RD: When it comes to action — whether it be animation or live-action — it's kind of boys' club. So as a woman, what new perspective do you feel you bring to the mix?
LM: Just the fact that I'm female helps sometimes. I can't tell you how many times we'll go over the female character models and the high heel was drawn incorrectly. Or she's making a bad fashion choice. Some of those things can really help the guys. Some of the guys are really good at designing female characters and others aren't as good.
And also in the movies I noticed that the women would act in a way that a guy would want a woman to act, but not necessarily how a girl would react. I try to call them on it as much as I can. I'll say, "No girl would do that. That's crazy." I try to give as much believability and humanity to the women as I can, because that's what I know the most. And if I need any help on how a man would act I would have to go to them and ask, because that's not something I'm as familiar with. I can fake it pretty easy, but sometimes you need help.
RD: What was the biggest challenge about this particular project?
LM: I would say that because it was based on a comic already. The previous ones I worked on were both original content. Justice League was very loosely based on the comics so it was practically original content. This one was very, very close to the comic. So it was helpful and it was also kind of hindering at the same time. You want to stick to the comic as much as you can, but if you see something in the comic and it's not working in the story you want to be able to change it, but you have to make sure that the audience will respond to the change, especially if it's a moment the audience really likes. It makes you second-guess yourself. If I say, "That doesn't make any sense or that power is dumb." I have to think to myself, "Is this something, that if it were gone, would the fans of the story be upset to see it gone?" Is it a moment they really remember or really love and identify with? You have to set aside your personal preferences, because we're making this for the fans and we need to give the fans what they want to see.
RD: What are some of your influences?
LM: I guess the Batman series and the Superman series. Those are my biggest experiences with those characters. I draw lot of their personalities from what I learned from those series.
I was really influenced by Batman: The Animated Series. I watched a lot of that when I was in high school. I really liked the storytelling, because it was so different. It was storyboarded very differently than anything else I had seen up to that point. A lot of animation can be storyboarded very boringly. It's a lot of flat staging, but Batman: The Animated Series was one of the first series to really change it up and used a really different storytelling style. Even as a child I noticed I was a lot more dynamic than the majority of other shows out there. I was drawn to it.
As I got older I watched a lot more anime. I was really influenced by Cowboy Bebop. It's similar to [Batman], because they used that cutting around technique. Those are the most influential on my directing and storytelling style.
LM: I would love to do a Batgirl: Year One. That would be my dream to do that as a movie. But they're not pushing for the female stories, because they don't seem to make money. It's a business. If they can't make money on female stories then they won't make them.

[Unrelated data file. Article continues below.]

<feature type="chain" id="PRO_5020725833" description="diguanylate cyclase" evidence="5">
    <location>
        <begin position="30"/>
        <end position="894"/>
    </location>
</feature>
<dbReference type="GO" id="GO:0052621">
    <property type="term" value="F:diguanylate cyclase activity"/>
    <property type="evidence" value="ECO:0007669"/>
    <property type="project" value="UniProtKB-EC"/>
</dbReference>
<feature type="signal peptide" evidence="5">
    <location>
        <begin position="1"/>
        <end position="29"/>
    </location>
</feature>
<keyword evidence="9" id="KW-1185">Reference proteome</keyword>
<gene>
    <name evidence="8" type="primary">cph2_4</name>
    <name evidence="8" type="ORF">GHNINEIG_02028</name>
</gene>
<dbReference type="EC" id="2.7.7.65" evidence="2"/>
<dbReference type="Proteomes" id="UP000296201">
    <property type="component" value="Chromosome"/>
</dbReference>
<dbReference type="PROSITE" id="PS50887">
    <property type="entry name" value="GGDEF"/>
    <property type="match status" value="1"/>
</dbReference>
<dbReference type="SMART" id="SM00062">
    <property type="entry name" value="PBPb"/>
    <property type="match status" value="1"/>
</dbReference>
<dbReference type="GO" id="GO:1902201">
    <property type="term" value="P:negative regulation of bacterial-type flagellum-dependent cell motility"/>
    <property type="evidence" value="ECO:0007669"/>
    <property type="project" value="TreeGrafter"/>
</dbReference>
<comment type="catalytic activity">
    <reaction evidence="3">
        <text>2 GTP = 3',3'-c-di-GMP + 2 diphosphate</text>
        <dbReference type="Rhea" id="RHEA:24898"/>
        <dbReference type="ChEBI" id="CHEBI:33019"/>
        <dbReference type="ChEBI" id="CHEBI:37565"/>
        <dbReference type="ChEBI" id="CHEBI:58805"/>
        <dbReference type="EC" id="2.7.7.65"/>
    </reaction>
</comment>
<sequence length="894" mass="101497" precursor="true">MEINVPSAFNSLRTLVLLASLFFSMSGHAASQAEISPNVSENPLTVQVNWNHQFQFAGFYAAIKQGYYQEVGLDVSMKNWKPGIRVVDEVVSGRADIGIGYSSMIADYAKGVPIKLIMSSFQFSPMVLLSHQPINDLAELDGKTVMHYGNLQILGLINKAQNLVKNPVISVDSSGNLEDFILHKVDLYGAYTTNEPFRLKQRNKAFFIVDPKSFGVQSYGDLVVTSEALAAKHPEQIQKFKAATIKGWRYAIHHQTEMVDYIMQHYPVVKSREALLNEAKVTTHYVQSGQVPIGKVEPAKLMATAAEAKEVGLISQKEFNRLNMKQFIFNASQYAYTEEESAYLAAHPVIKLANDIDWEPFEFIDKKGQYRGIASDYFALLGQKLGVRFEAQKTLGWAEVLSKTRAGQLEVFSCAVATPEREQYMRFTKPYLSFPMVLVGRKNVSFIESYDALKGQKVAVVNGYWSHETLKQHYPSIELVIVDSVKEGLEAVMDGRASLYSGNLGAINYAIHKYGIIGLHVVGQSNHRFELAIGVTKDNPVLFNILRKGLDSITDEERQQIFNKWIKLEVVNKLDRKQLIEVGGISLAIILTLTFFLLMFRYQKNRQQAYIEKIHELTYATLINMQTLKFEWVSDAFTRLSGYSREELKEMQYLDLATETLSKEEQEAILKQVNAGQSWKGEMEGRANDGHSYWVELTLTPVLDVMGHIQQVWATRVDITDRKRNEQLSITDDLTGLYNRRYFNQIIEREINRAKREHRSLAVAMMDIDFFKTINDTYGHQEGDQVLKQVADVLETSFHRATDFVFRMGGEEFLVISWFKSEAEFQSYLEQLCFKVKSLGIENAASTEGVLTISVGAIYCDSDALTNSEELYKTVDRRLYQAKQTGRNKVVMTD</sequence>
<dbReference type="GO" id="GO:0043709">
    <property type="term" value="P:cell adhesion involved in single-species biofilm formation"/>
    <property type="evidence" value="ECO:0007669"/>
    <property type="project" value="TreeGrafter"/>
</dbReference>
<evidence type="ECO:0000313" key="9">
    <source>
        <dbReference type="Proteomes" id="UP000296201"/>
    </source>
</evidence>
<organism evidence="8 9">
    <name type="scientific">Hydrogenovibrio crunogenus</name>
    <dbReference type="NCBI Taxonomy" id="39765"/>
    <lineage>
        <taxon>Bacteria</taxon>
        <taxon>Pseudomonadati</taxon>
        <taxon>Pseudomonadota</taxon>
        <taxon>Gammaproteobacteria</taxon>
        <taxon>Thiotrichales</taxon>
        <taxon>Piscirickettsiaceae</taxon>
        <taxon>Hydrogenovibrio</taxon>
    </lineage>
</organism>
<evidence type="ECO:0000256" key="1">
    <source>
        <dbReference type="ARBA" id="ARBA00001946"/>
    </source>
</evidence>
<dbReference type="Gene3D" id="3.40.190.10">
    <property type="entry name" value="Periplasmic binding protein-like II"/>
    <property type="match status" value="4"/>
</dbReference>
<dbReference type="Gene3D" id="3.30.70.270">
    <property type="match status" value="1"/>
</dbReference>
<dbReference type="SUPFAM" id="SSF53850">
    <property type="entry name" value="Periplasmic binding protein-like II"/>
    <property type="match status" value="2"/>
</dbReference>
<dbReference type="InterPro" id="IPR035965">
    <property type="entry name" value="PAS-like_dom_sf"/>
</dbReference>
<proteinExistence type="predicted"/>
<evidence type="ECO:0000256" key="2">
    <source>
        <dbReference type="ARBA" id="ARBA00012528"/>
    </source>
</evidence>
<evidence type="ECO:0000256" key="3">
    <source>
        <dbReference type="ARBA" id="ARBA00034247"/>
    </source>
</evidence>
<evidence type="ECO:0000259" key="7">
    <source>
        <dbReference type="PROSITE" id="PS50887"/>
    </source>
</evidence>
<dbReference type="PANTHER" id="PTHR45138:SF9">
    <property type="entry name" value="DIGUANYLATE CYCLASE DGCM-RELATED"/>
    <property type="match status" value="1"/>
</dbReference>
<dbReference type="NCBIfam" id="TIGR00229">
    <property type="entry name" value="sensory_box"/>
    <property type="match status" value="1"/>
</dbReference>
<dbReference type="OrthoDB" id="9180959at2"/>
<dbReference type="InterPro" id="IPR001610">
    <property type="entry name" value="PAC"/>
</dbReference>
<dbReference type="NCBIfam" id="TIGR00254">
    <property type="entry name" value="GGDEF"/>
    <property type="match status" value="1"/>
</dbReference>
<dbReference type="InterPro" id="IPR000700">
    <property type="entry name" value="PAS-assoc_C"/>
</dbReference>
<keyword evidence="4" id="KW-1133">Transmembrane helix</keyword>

I would love to anything with Aquaman in it. I like him as a character; I think he's fun. And we don't get to work with him too often. I like underwater stuff. There is a whole other world you can tap into with a lot of potential. I would love to see us have the chance to bring a whole underwater world to life. That would be a lot of fun.
RD: What are you working on next?
LM: Green Lantern: Emerald Knights. That one is similar to Batman: Gotham Knights, which tells some of the smaller stories of the Green Lantern Corp. members. That will come out around the time the movie comes out.
I'm also working on Batman: Year One with Sam Liu. That one is directly based on the comic too.
RD: Will Emerald Knights have the anime style that Gotham Knights had?
LM: Kind of. We used a Japanese studio to animate the majority of it and I think one of the shorts went to a Korean studio. It won't be as different from story to story as Gotham Knights, because that was put out to a bunch of different directors and completely done overseas. With Emerald Knights, we storyboarded it here and had it animated overseas.
RD: What was memorable about the Superman/Batman: Apocalypse project that you'd like readers to know?
LM: The nicest thing about it for me was that it was such a dominantly female cast. I always try to do something goofy for myself whenever I can fit it in. In Green Lantern, I gave him his Sailor Moon transformation, which I will never be able to do again, that was my only chance, so I used it. In this one I got to take Kara on a shopping montage. I knew that opportunity was never going to come up again. You can't send Superman or Batman on a shopping montage.
Rick DeMott is the director of content for Animation World Network, VFXWorld and AWNtv. Additionally, he's the creator of the movie review site, Rick's Flicks Picks, which was named one of the 100 best movie blogs by The Daily Reviewer. He has written for TV series, such as Discovery Kids' Growing Up Creepie and Cartoon Network's Pet Alien, the animation history book Animation Art, and the humor, absurdist and surrealist website Unloosen. Previously, he held various production and management positions in the entertainment industry.